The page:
- National home price growth in July reached 5.1 percent year-over-year.
- Outstanding mortgage debt for one-to-four family homes is 12.6 percent below its 2008 peak.
- Chicago home prices grew 3.7 percent year-over-year in July.
National home prices moved up 5.1 percent year-over-year in July, according to the latest S&P CoreLogic Case-Shiller U.S. National Home Price Indices, slightly passing the 5 percent annual increase reported in June.
Among the top 10 metros studied, home prices boosted 4.2 percent annually, down from 4.3 percent the month prior.
The firm’s 10-City Composite is made up of the following metro areas: Boston, Chicago, Denver, Las Vegas, Los Angeles, Miami, New York City, San Diego, San Francisco-Oakland and Washington D.C.
Within the 20 major metros studied, prices are up 5 percent annually, compared with a 5.1 percent year-over-year jump in June. In addition to the aforementioned metros, the 20-City Composite includes Atlanta, Charlotte, Cleveland, Dallas, Detroit, Minneapolis-St. Paul, Phoenix, Portland, Seattle and Tampa.
Between June and July, 12 cities saw prices rise, two cities were unchanged and six dropped in price after seasonal adjustment. Seven out of 20 cities have reached new price records, while eight cities posted price increases of 6 percent or more over the last year.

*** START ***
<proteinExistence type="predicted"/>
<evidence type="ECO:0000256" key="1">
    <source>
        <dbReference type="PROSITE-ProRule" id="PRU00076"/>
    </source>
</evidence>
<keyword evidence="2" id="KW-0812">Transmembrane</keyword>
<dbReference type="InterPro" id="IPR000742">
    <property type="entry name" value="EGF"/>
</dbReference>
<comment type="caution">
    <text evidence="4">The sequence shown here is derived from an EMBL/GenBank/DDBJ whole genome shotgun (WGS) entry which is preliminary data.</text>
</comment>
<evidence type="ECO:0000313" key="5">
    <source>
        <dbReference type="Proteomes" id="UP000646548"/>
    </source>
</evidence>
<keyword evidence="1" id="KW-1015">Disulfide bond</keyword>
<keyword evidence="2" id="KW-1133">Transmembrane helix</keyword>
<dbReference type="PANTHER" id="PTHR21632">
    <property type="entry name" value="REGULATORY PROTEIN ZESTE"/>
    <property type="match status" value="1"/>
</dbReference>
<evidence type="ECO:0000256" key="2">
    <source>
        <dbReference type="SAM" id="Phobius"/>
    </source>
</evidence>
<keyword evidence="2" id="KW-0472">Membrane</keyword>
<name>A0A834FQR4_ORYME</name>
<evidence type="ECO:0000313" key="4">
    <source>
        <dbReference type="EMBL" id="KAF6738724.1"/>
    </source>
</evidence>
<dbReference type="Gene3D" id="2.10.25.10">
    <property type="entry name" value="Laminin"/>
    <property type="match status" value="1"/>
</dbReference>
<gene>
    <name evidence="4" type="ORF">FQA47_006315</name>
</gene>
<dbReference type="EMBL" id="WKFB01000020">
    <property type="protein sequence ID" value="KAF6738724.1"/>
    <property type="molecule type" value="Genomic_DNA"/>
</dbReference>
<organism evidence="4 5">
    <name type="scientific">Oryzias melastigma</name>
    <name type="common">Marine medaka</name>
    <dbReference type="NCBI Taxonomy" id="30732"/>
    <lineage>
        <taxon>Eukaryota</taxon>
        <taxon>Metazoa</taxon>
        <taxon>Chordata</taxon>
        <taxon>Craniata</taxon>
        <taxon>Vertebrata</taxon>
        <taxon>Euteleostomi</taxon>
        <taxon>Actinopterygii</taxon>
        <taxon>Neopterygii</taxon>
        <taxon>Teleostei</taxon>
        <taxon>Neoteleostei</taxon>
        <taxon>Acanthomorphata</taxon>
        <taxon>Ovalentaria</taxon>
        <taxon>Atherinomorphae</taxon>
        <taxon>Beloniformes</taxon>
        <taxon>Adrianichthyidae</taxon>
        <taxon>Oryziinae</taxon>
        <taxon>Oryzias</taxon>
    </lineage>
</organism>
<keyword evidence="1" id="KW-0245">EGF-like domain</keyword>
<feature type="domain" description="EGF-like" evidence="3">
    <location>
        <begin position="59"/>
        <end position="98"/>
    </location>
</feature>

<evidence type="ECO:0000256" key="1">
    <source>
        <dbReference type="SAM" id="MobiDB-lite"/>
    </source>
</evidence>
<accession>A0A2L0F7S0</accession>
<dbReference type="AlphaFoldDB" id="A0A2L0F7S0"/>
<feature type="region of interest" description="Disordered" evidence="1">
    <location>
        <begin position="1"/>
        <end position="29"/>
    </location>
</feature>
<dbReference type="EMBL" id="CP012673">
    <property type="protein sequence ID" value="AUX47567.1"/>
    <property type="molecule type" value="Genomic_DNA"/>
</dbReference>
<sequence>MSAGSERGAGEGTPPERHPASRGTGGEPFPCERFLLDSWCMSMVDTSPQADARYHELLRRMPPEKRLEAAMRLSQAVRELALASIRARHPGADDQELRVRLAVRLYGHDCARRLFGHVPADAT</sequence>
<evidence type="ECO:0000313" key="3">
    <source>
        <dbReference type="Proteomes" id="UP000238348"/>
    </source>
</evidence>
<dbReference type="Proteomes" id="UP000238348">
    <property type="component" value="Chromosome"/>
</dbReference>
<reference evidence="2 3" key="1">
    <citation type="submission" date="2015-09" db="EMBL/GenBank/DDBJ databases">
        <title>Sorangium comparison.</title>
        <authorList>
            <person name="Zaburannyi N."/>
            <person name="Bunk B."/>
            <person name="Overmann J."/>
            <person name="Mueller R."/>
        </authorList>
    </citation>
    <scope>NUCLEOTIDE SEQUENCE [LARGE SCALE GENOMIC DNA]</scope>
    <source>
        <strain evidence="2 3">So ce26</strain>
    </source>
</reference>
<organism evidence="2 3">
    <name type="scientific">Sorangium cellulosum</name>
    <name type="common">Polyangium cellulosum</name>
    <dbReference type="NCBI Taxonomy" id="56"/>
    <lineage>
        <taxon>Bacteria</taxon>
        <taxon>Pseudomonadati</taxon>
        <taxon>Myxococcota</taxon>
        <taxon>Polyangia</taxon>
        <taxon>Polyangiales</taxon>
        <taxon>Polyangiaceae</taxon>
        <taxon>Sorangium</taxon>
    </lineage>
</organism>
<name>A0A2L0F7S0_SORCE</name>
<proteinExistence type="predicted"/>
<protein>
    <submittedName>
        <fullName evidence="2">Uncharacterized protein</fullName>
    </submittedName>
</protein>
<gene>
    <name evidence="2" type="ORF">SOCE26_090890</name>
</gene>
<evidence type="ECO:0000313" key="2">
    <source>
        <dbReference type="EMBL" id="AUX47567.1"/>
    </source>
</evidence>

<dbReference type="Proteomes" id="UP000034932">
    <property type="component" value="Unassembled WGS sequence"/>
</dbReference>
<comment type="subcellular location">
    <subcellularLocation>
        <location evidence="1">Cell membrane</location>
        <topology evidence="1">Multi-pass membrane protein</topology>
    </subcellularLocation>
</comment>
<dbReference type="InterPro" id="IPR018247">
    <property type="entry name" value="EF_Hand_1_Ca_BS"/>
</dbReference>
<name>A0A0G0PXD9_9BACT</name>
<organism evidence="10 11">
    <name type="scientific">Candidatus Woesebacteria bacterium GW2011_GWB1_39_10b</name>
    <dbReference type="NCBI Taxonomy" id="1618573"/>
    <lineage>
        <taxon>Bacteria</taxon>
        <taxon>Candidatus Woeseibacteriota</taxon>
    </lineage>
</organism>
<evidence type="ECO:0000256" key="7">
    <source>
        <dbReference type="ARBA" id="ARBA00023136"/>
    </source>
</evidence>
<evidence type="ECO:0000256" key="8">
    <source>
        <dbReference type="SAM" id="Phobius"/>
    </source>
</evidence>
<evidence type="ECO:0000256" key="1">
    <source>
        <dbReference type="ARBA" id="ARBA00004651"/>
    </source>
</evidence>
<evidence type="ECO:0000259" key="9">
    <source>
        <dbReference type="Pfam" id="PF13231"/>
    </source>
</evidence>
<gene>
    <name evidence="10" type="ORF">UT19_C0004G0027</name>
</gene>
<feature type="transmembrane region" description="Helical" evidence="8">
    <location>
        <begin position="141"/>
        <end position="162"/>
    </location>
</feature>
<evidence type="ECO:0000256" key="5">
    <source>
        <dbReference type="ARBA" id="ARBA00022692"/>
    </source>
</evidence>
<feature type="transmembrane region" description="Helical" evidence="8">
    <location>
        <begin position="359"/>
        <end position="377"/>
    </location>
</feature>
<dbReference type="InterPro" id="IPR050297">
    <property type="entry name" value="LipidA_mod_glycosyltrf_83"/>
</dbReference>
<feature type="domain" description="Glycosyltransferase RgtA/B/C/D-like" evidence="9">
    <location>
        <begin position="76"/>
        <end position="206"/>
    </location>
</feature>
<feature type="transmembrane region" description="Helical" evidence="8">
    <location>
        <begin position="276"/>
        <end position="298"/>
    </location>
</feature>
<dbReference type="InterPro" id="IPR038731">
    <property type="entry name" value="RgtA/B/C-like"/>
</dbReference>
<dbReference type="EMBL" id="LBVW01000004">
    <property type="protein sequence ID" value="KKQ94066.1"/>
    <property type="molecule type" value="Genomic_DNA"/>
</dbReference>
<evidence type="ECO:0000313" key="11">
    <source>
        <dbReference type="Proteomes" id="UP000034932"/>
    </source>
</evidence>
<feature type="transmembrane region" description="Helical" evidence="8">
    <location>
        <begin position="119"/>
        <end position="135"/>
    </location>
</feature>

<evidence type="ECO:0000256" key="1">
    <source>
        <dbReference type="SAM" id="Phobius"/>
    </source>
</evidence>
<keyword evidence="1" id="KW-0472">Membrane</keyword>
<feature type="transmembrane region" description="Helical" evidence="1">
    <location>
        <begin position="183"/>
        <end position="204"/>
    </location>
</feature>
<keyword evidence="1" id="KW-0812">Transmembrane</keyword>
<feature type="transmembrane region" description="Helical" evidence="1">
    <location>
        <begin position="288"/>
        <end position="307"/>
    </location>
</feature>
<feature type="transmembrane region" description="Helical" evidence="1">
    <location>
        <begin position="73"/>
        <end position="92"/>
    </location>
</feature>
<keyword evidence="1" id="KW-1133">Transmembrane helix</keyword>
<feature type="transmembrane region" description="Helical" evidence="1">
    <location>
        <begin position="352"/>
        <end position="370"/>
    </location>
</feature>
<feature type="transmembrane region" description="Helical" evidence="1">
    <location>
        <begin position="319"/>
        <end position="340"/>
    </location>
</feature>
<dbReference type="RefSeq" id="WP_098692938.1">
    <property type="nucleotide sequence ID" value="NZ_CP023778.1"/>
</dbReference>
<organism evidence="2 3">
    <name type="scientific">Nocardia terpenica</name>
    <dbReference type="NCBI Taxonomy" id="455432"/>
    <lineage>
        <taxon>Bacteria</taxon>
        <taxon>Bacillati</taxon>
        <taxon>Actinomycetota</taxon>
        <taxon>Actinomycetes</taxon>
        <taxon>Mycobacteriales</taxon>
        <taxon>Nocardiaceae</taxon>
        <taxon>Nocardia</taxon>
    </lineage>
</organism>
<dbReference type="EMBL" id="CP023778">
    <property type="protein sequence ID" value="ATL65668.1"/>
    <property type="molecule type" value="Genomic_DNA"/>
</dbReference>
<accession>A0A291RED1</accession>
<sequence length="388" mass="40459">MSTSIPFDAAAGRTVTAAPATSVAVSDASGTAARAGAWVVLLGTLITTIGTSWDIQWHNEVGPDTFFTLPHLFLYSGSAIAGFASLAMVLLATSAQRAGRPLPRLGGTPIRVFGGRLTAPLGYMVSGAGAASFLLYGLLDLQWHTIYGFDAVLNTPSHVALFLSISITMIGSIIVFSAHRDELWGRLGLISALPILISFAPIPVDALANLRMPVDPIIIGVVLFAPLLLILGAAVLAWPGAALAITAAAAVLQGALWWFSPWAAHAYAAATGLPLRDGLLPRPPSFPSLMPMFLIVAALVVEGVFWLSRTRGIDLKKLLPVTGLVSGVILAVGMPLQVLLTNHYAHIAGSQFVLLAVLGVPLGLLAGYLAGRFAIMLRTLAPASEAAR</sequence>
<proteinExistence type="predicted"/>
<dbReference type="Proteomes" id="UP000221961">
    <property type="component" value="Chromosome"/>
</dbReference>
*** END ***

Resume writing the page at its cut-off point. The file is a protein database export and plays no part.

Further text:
“The S&P CoreLogic Case-Shiller National Index is within 0.6 percent of the record high set in July 2006,” David M. Blitzer, managing director and chairman of the index committee at S&P Dow Jones Indices, said in the report. “Given that the overall inflation is a bit below 2 percent, the pace is probably not sustainable over the long term.”
Despite skyrocketing home values, Blitzer assures there is no massive collapse in the near future. Since outstanding mortgage debt for one-to-four family homes is 12.6 percent below its 2008 peak and up less than 2 percent in the last four quarters, the housing market is able to sustain price growth, even if the Fed raises interest rates in December as anticipated, the report says.
For the second consecutive month, Portland, Seattle and Denver led in annual price gains.
Chicago home prices up, but barely
Chicago home prices were up 3.7 percent annually in July, reaching an index level of 137.65. The national level was 183.57.
Not adjusting for seasonality, home prices in Chicago grew 0.9 percent between June and July. Between May and June, home prices grew 1.2 percent. Adjusting for seasonality, Chicago home prices dropped 0.5 percent month-over-month in July — slightly less than the 0.6 percent drop posted between May and June.